SIU Director’s Report - Case # 19-OCI-249
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Mandate of the SIU
Under the Police Services Act, the Director of the SIU must determine based on the evidence gathered in an investigation whether an officer has committed a criminal offence in connection with the incident under investigation. If, after an investigation, there are reasonable grounds to believe that an offence was committed, the Director has the authority to lay a criminal charge against the officer. Alternatively, in all cases where no reasonable grounds exist, the Director does not lay criminal charges but files a report with the Attorney General communicating the results of an investigation.
Freedom of Information and Protection of Privacy Act (“FIPPA”)Pursuant to section 14 of FIPPA (i.e., law enforcement), certain information may not be included in this report. This information may include, but is not limited to, the following:
- Confidential investigative techniques and procedures used by law enforcement agencies; and
- Information whose release could reasonably be expected to interfere with a law enforcement matter or an investigation undertaken with a view to a law enforcement proceeding.
- Subject Officer name(s);
- Witness Officer name(s);
- Civilian Witness name(s);
- Location information;
- Witness statements and evidence gathered in the course of the investigation provided to the SIU in confidence; and
- Other identifiers which are likely to reveal personal information about individuals involved in the investigation.
Pursuant to PHIPA, any information related to the personal health of identifiable individuals is not included.
Personal Health Information Protection Act, 2004 (“PHIPA”)
Other proceedings, processes, and investigationsInformation may have also been excluded from this report because its release could undermine the integrity of other proceedings involving the same incident, such as criminal proceedings, coroner’s inquests, other public proceedings and/or other law enforcement investigations.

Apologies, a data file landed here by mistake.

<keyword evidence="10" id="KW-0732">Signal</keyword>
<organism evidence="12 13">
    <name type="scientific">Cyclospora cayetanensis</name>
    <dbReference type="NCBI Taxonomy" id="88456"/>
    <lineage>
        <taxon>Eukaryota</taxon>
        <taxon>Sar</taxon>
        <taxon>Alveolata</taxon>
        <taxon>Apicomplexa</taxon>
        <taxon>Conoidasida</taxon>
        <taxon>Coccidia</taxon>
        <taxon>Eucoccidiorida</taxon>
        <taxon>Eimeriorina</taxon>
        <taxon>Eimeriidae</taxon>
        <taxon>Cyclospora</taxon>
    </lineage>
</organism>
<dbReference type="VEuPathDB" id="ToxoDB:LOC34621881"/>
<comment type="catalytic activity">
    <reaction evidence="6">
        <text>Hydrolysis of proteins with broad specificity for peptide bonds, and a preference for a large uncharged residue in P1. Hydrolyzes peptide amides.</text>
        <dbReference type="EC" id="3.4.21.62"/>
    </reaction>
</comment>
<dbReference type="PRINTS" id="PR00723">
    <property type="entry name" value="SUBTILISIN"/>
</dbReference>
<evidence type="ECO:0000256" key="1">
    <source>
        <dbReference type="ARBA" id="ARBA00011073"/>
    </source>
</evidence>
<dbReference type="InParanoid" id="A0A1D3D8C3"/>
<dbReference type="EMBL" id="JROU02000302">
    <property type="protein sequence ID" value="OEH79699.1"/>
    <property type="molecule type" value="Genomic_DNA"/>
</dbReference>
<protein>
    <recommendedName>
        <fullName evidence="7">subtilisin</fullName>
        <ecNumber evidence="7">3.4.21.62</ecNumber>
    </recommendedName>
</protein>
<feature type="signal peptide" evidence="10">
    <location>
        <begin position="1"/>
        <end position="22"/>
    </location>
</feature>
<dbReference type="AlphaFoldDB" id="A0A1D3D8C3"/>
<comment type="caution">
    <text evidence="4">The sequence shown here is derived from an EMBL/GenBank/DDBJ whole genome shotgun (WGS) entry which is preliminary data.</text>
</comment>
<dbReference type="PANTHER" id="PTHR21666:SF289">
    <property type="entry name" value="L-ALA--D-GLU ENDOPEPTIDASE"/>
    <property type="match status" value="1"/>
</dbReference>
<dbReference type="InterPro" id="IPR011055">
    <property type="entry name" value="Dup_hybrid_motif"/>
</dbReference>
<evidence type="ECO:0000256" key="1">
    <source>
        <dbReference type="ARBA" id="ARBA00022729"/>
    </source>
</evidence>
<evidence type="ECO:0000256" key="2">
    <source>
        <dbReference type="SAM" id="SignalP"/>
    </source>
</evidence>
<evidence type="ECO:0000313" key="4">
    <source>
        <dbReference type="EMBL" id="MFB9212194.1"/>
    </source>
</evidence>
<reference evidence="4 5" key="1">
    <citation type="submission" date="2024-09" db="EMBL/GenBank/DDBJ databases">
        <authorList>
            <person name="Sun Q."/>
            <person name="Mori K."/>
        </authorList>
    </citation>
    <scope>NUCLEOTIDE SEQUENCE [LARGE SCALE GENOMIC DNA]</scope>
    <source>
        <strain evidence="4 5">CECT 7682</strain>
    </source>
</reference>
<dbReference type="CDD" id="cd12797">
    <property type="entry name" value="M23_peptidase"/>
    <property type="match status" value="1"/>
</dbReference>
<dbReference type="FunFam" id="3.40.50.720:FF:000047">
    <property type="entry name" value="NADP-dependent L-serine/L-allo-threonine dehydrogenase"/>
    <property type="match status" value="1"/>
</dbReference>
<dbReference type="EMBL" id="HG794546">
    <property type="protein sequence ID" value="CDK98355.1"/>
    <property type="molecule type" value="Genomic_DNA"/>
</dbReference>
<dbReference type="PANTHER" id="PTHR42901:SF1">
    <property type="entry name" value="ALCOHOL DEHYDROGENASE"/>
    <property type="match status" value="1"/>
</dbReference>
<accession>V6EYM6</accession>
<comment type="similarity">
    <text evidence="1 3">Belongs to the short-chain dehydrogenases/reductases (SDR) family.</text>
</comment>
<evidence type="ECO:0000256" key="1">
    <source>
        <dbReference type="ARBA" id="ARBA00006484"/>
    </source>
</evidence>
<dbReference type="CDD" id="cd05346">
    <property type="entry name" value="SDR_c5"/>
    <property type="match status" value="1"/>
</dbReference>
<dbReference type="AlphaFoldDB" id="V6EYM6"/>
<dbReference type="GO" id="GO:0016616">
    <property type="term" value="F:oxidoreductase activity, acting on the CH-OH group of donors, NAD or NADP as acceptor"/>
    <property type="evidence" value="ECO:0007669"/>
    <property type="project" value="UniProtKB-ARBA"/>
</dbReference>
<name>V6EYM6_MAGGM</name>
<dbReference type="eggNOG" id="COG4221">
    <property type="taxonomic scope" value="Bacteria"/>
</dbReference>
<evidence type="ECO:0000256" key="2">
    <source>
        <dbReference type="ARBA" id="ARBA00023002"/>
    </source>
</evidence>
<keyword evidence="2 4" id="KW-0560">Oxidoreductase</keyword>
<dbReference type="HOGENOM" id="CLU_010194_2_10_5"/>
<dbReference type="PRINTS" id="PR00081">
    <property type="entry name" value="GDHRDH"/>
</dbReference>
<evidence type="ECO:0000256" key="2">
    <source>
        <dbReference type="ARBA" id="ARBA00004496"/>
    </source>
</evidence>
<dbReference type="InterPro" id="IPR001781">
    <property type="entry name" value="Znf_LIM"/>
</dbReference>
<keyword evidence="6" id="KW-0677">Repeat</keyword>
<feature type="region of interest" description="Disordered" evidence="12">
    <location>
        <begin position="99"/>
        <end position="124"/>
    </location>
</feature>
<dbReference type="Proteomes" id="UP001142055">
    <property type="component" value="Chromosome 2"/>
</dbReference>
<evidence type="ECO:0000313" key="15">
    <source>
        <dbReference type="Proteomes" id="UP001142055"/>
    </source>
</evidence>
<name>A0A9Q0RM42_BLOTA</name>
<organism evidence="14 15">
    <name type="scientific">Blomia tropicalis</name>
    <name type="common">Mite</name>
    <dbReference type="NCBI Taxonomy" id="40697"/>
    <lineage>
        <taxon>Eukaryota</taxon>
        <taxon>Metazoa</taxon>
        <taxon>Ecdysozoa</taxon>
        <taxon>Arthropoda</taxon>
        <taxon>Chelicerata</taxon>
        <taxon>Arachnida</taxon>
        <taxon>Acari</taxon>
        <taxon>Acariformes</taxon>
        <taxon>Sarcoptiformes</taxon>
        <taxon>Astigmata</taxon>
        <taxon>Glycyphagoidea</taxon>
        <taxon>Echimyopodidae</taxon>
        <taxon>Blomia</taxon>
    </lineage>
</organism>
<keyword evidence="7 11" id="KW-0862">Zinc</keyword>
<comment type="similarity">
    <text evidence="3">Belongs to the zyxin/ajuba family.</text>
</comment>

“Serious injuries” shall include those that are likely to interfere with the health or comfort of the victim and are more than merely transient or trifling in nature and will include serious injury resulting from sexual assault. “Serious Injury” shall initially be presumed when the victim is admitted to hospital, suffers a fracture to a limb, rib or vertebrae or to the skull, suffers burns to a major portion of the body or loses any portion of the body or suffers loss of vision or hearing, or alleges sexual assault. Where a prolonged delay is likely before the seriousness of the injury can be assessed, the Unit should be notified so that it can monitor the situation and decide on the extent of its involvement.
This report relates to the SIU’s investigation into serious injuries sustained by a 63-year-old man (the “Complainant”).
Notification of the SIUOn October 12, 2019, at 12:48 a.m., the Durham Regional Police Service (DRPS) reported an injury involving the Complainant.